About 10 years ago, I was gripped by a case of target panic so severe I could no longer stand in my backyard and consistently hit a target from 20 yards away.
My confidence was shattered, archery was joyless and I was honestly wondering whether I could continue bowhunting.
To make a long story short, I eventually overcame my affliction, thanks to some great advice from friends (big shout outs to Randy Ulmer and John Dudley) and a commitment to re-learning how to properly execute my shots using handheld, back-tension release aids. The use of hinge-style releases on the practice range and a tension-activated release in the field proved instrumental in my comeback. I continue to hunt with that tension-activated release today, with more confidence and better success than ever.
Back when I was at my lowest point with target panic, I ditched my wrist-strap, index-finger release aid and vowed I would never go back. Well, never is a really long time, and while I’m not saying I’m ready to make the switch, the innovative folks at Tru-Fire finally developed an index-finger release I believe will greatly help existing archers suffering from target panic and help new archers engrain good shooting habits that will help avoid getting target panic in the first place.
The name of this new release is the ThruFire, and, as the name implies, it is designed in such a way that it requires shooters to pull “through” the shot to release the bowstring.
The secret to the ThruFire lies in its design. As you can see, at the front of the release is a manually operated jaw that attaches to your nocking loop. You’ll also note the lack of an obvious trigger. That’s because the trigger is recessed inside the stem, or what Tru-Fire calls the “pull-through tension sleeve.” When you draw your bow, tension from the bowstring causes the button-like trigger to move forward and become exposed outside the tension sleeve. The amount of pressure required to expose the trigger can be adjusted between 2 and 30 pounds, based on your bow’s holding weight at full draw.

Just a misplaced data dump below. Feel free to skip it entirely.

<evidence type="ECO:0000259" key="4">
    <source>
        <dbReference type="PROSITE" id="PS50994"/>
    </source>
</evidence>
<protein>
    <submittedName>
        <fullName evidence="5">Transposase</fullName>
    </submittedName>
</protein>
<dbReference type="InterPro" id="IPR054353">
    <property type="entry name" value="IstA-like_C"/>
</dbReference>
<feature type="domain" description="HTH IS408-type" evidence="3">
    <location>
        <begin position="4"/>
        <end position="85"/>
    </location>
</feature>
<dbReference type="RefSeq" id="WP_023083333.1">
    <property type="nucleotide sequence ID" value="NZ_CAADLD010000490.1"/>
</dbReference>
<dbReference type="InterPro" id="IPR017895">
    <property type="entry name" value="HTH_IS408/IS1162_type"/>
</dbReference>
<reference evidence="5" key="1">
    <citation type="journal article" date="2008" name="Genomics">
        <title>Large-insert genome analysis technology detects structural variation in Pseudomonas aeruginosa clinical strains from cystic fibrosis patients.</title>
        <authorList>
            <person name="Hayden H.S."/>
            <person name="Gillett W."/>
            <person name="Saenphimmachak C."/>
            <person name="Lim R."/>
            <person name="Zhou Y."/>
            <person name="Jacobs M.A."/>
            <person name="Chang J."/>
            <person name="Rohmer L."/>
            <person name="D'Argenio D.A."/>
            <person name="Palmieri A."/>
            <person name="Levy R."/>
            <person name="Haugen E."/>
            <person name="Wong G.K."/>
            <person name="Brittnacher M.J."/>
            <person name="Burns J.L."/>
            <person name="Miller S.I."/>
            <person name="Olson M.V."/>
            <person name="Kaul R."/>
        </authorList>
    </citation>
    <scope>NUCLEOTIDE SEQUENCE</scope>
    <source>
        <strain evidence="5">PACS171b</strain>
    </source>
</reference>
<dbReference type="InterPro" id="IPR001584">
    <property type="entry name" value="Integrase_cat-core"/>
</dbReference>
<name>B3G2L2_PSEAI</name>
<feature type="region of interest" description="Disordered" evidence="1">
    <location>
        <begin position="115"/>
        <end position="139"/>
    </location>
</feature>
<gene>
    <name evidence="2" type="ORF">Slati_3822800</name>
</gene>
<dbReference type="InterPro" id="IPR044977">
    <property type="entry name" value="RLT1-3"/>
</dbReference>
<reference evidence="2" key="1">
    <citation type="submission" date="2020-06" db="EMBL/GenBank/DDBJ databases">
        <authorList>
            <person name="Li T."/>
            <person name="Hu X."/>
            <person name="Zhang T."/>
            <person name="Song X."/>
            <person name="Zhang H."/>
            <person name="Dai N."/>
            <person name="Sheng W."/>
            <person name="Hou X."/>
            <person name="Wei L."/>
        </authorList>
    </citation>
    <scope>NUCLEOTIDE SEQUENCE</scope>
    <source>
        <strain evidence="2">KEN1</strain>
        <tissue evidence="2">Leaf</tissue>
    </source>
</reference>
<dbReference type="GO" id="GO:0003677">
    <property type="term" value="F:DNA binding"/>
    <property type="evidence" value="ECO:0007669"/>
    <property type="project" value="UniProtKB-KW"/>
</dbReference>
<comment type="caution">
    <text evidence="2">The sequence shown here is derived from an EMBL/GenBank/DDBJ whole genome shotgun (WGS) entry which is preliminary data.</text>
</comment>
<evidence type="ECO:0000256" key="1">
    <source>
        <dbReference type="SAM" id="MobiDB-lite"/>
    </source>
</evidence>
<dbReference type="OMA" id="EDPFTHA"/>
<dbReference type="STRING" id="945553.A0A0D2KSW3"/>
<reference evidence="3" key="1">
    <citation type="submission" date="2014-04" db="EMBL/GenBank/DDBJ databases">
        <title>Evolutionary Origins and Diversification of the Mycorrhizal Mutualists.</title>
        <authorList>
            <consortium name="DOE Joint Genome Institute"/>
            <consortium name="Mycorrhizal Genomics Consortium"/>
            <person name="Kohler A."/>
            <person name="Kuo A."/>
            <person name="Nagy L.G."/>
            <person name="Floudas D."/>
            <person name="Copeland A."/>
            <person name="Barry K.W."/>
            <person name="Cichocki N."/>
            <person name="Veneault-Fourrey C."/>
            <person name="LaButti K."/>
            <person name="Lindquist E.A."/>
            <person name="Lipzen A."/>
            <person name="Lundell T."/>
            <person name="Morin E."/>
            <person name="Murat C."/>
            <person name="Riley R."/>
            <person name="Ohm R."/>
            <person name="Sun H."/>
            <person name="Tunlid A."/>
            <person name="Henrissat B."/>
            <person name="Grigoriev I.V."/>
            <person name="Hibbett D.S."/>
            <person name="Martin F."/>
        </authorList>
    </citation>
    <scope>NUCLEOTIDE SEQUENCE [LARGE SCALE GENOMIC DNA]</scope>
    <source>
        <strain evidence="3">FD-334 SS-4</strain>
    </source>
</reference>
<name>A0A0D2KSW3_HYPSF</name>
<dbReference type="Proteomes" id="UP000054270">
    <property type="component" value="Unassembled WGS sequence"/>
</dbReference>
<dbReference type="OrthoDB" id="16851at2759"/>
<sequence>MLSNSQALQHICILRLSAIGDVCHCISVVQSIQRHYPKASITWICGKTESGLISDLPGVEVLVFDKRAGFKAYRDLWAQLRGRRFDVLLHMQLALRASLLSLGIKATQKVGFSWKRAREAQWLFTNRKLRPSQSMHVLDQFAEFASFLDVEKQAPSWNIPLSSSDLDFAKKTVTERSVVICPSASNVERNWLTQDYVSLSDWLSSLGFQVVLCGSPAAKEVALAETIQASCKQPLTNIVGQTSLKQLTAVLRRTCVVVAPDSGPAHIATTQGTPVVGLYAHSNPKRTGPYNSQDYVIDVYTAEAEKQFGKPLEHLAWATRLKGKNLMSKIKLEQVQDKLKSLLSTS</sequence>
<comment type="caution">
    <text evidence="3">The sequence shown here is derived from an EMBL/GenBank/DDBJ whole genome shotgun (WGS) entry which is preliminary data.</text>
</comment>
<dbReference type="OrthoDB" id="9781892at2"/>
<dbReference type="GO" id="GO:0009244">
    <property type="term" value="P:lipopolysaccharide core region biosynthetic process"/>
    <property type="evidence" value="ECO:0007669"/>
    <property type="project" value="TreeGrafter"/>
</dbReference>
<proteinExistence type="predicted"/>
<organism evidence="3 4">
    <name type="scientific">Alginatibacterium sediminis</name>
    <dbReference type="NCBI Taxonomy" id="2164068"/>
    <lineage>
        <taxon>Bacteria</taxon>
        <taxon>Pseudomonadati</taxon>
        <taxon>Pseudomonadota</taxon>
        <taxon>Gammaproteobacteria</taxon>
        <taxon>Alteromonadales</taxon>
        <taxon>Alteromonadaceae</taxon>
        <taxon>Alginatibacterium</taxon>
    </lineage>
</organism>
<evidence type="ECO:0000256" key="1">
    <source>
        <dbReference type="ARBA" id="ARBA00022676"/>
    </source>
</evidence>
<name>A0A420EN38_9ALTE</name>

Here’s how you shoot the ThruFire: After hooking up to your nocking loop, you keep your fingers clear from the release while drawing and anchoring. Once at anchor, you move your index finger into the semicircular trigger opening and curl your finger around the tension sleeve so the middle pad of your finger rests against the trigger.
Then, as you aim, you pull through the shot by pushing with your bow arm and pulling with your release arm. This increase in tension will force the pressure between your finger and the trigger to increase until the shot is fired without consciously pressing the trigger. Voila! You’d just executed the elusive “surprise release” that is so often preached yet so seldom practiced.
Although it is possible to “cheat” by taking your fingertip and simply pressing the trigger with a conscious command, that is not the way the ThruFire was designed to be shot. In fact, doing so will eliminate its benefits. Instead, take some time to play with the ThruFire’s trigger tension and travel (sensitivity) adjustments until the release is calibrated perfectly for your setup. Then, commit to shooting the release properly and practice until it becomes second nature. In the process, I believe you will find your anxiety greatly reduced as you eliminate conscious thoughts about pulling the trigger and instead allow the shot to happen naturally as you maintain good aim and proper form.
If you are one of the many bowhunters who shoot an index-finger release and simply refuse, for whatever reason, to give handheld, back-tension releases a try, I highly recommend giving the ThruFire a shot. You may be skeptical now, but I suspect you’ll thank me later. $159.99 | feradyne.com/trufire